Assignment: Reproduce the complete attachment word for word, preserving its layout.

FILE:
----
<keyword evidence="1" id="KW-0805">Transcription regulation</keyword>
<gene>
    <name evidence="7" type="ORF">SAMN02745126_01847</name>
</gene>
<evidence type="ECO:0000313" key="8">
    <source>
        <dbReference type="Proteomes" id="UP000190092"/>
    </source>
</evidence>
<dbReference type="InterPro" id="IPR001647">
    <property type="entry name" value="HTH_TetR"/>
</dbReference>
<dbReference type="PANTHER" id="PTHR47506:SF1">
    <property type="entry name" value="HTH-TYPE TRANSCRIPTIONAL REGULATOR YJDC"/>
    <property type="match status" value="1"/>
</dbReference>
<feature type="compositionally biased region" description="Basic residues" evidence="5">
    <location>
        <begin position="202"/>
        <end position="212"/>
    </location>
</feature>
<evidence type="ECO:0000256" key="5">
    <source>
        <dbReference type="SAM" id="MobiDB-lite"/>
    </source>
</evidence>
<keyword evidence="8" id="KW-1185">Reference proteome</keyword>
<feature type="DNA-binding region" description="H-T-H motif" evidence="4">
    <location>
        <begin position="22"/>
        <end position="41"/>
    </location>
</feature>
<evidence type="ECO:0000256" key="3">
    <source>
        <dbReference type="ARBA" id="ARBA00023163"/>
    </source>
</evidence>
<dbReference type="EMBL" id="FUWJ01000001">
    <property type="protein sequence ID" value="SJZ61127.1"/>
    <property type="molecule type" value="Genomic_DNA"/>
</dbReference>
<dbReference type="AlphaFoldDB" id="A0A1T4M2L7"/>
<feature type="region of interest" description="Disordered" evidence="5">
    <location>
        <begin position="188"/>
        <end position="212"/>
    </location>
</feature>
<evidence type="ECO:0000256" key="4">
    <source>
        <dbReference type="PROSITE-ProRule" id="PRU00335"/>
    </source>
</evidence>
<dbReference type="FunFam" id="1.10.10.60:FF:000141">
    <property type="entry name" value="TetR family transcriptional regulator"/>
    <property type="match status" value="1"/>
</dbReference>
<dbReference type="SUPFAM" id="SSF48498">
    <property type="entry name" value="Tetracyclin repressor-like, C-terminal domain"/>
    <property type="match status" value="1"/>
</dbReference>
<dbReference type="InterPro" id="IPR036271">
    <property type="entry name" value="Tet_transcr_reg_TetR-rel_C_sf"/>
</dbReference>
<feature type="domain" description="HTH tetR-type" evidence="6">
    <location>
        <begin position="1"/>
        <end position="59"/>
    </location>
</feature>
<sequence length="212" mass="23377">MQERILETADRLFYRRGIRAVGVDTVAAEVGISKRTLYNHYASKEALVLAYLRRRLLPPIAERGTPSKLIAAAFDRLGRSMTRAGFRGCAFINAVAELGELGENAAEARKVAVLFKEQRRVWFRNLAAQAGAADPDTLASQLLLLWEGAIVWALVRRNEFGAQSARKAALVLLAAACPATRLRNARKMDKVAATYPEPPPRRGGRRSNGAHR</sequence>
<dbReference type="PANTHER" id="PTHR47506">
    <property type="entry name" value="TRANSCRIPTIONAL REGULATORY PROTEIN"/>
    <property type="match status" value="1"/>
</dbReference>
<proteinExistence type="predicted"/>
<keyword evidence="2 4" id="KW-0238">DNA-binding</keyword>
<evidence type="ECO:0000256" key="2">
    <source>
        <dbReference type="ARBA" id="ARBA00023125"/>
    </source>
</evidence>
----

<keyword evidence="1" id="KW-0805">Transcription regulation</keyword>
<gene>
    <name evidence="7" type="ORF">SAMN02745126_01847</name>
</gene>
<evidence type="ECO:0000313" key="8">
    <source>
        <dbReference type="Proteomes" id="UP000190092"/>
    </source>
</evidence>
<dbReference type="InterPro" id="IPR001647">
    <property type="entry name" value="HTH_TetR"/>
</dbReference>
<dbReference type="PANTHER" id="PTHR47506:SF1">
    <property type="entry name" value="HTH-TYPE TRANSCRIPTIONAL REGULATOR YJDC"/>
    <property type="match status" value="1"/>
</dbReference>
<feature type="compositionally biased region" description="Basic residues" evidence="5">
    <location>
        <begin position="202"/>
        <end position="212"/>
    </location>
</feature>
<evidence type="ECO:0000256" key="5">
    <source>
        <dbReference type="SAM" id="MobiDB-lite"/>
    </source>
</evidence>
<keyword evidence="8" id="KW-1185">Reference proteome</keyword>
<feature type="DNA-binding region" description="H-T-H motif" evidence="4">
    <location>
        <begin position="22"/>
        <end position="41"/>
    </location>
</feature>
<evidence type="ECO:0000256" key="3">
    <source>
        <dbReference type="ARBA" id="ARBA00023163"/>
    </source>
</evidence>
<dbReference type="EMBL" id="FUWJ01000001">
    <property type="protein sequence ID" value="SJZ61127.1"/>
    <property type="molecule type" value="Genomic_DNA"/>
</dbReference>
<dbReference type="AlphaFoldDB" id="A0A1T4M2L7"/>
<feature type="region of interest" description="Disordered" evidence="5">
    <location>
        <begin position="188"/>
        <end position="212"/>
    </location>
</feature>
<evidence type="ECO:0000256" key="4">
    <source>
        <dbReference type="PROSITE-ProRule" id="PRU00335"/>
    </source>
</evidence>
<dbReference type="FunFam" id="1.10.10.60:FF:000141">
    <property type="entry name" value="TetR family transcriptional regulator"/>
    <property type="match status" value="1"/>
</dbReference>
<dbReference type="SUPFAM" id="SSF48498">
    <property type="entry name" value="Tetracyclin repressor-like, C-terminal domain"/>
    <property type="match status" value="1"/>
</dbReference>
<dbReference type="InterPro" id="IPR036271">
    <property type="entry name" value="Tet_transcr_reg_TetR-rel_C_sf"/>
</dbReference>
<feature type="domain" description="HTH tetR-type" evidence="6">
    <location>
        <begin position="1"/>
        <end position="59"/>
    </location>
</feature>
<sequence length="212" mass="23377">MQERILETADRLFYRRGIRAVGVDTVAAEVGISKRTLYNHYASKEALVLAYLRRRLLPPIAERGTPSKLIAAAFDRLGRSMTRAGFRGCAFINAVAELGELGENAAEARKVAVLFKEQRRVWFRNLAAQAGAADPDTLASQLLLLWEGAIVWALVRRNEFGAQSARKAALVLLAAACPATRLRNARKMDKVAATYPEPPPRRGGRRSNGAHR</sequence>
<dbReference type="PANTHER" id="PTHR47506">
    <property type="entry name" value="TRANSCRIPTIONAL REGULATORY PROTEIN"/>
    <property type="match status" value="1"/>
</dbReference>
<proteinExistence type="predicted"/>
<keyword evidence="2 4" id="KW-0238">DNA-binding</keyword>
<evidence type="ECO:0000256" key="2">
    <source>
        <dbReference type="ARBA" id="ARBA00023125"/>
    </source>
</evidence>